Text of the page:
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What is an IRS Tax Transcript and How Do I Request One?

Updated for Tax Year 2020


OVERVIEW

Learn which situations may require an IRS tax transcript, along with how to request your tax transcript, and how to interpret it when it arrives.


Do you need information from a tax return you filed three years ago because you're making a major purchase and the lender wants to see your tax history? Maybe you need to provide your adjusted gross income (AGI) from the past three years to demonstrate your financial picture but can't find your tax return paperwork.

If you find yourself in a similar situation, you don't need to panic. You can simply find this information by downloading your IRS tax transcript online or requesting a copy in the mail. This form provides most of the information you submit on your Form 1040, and you can access it for free.

What is an IRS tax transcript?

An IRS tax transcript contains a summary of your tax return items but only partially displays your personal information to protect your privacy. Depending on the type of transcript you request, it can present your full financial and tax-related information. Items such as your taxable income will be broken down by items as reflected on Form W-2.

If you need a tax transcript, you can request one any time for free through the IRS Get Transcript website.

What does an IRS transcript show?

There are five types of tax transcripts you can request from the IRS:

  1. Tax Return Transcript: This provides most of the line items found on your original tax return, including your AGI. You can request this transcript for the current tax year and the previous three years.
  2. Tax Account Transcript: This abbreviated tax transcript shows basic data like type of return filed, marital status, AGI, taxable income, and how you paid. You can request this transcript for the current year and up to 10 prior years (online or with Form 4506-T), or up to three years if you're requesting by mail or phone.
  3. Record of Account Transcript: This is the most comprehensive tax transcript you can request, which combines information provided in your tax return and tax account transcripts. You can only request this transcript for the current year and up to the previous three.
  4. Wages and Income Transcript: This transcript only reports information provided on your W-2, Form 1099s, Form 1098, and IRA contribution information. You can request it for the current tax year and up to the previous 10 years.
  5. Verification of Non-Filing Letter: This only shows proof that the IRS hasn't received a Form 1040 from you for a particular year. You can request one for the current tax year and up to three previous years.

Why might you need a transcript?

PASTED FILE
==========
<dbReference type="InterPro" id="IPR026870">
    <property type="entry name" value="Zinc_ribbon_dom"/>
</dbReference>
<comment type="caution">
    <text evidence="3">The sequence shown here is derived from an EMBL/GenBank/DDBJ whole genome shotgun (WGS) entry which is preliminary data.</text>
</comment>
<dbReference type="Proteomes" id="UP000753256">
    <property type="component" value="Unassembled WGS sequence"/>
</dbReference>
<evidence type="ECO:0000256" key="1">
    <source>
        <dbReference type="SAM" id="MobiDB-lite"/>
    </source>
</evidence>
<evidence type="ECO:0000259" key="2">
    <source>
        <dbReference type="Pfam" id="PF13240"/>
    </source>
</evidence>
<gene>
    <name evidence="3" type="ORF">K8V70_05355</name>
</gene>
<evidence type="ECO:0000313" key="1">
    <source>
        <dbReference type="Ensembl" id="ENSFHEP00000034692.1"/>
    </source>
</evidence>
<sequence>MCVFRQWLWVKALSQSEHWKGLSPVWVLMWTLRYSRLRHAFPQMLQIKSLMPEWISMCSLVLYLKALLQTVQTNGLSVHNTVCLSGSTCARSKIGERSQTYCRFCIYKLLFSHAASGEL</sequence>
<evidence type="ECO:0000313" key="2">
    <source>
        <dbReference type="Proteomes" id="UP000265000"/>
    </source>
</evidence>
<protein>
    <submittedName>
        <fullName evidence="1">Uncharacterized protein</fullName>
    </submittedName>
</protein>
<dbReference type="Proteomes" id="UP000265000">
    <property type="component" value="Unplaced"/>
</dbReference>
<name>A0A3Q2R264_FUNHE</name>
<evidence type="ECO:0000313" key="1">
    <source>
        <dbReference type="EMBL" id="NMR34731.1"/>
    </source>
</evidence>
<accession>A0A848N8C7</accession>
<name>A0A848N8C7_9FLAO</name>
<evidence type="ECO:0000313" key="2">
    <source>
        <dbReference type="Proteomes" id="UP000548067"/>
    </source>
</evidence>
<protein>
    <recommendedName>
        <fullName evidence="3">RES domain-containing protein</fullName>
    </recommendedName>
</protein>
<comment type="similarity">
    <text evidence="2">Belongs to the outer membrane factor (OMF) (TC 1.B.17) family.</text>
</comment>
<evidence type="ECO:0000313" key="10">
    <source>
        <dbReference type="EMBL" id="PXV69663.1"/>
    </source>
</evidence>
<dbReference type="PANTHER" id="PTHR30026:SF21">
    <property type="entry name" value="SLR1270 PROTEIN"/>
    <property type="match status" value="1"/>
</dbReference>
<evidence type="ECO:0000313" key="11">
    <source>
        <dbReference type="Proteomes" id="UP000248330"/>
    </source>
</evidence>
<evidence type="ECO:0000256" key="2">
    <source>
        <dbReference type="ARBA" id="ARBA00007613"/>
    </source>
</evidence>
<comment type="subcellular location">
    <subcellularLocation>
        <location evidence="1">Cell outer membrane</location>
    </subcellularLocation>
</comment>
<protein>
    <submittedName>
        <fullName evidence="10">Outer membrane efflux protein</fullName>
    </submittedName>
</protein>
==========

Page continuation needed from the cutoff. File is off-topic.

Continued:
If you keep meticulous records and have all of your tax information neatly organized, you might not ever need a tax transcript. You'll have your full 1040 to pull exactly what you need.

In the event you may have misplaced your documentation or it isn't complete, you may need to pull your transcript to provide an official record of your tax information.

One common instance where you might need a tax transcript is when you apply for a mortgage and the lender wants to see a record of your tax history. Mortgage lenders commonly require at least two years of tax information to substantiate your income and typically want to receive it directly from the IRS rather than from the borrower.

You may also need a tax transcript when you apply for financial aid from a college or university through FAFSA. As another common example, you might need to have your tax transcript when you apply for federal health care programs like Medicaid.

How can you get your tax transcript?

There are two main ways get your tax transcript from the IRS:

  1. Request your tax transcript online. This is the fastest way to request your transcript.
    1. Go to the Get Transcript
    2. Scroll down to the "Request Online" section and click the "Get Transcript Online" button.
    3. Register for the service and provide identifying information, including your social security number (SSN), date of birth and filing status. You'll need access to your email account, and you'll also need to supply account information from a financial product or service like a credit card, mortgage or home equity loan.
  2. Request an IRS transcript by mail. Transcripts usually arrive in five to 10 calendar days.
    1. Visit the same Get Transcript site used for requesting your transcript online. Click "Get Transcript by Mail" under the "Request by Mail" section.
    2. You'll need your SSN or Individual Tax ID Number (ITIN), birth date, street address, and postal code.
    3. Transcripts will arrive at the address the IRS has on file for you so if you have moved you will need to change your address with the IRS before requesting the transcript.

What if you need your actual tax return?

If your tax transcript won't meet your needs, you can still access your tax return in other ways. If you used TurboTax Online to prepare your taxes, you can access your tax return by signing in to your TurboTax account and navigating to the "Your tax returns & documents" section.

If you prepared your taxes in another way, you need to complete IRS Form 4506 and mail it to the IRS along with a $43 fee for sending you a copy of your tax return (unless you live in a federally declared disaster area). These requests can take up to 75 days to process. So, you'll want to make sure a tax transcript won't cut it before starting this process.

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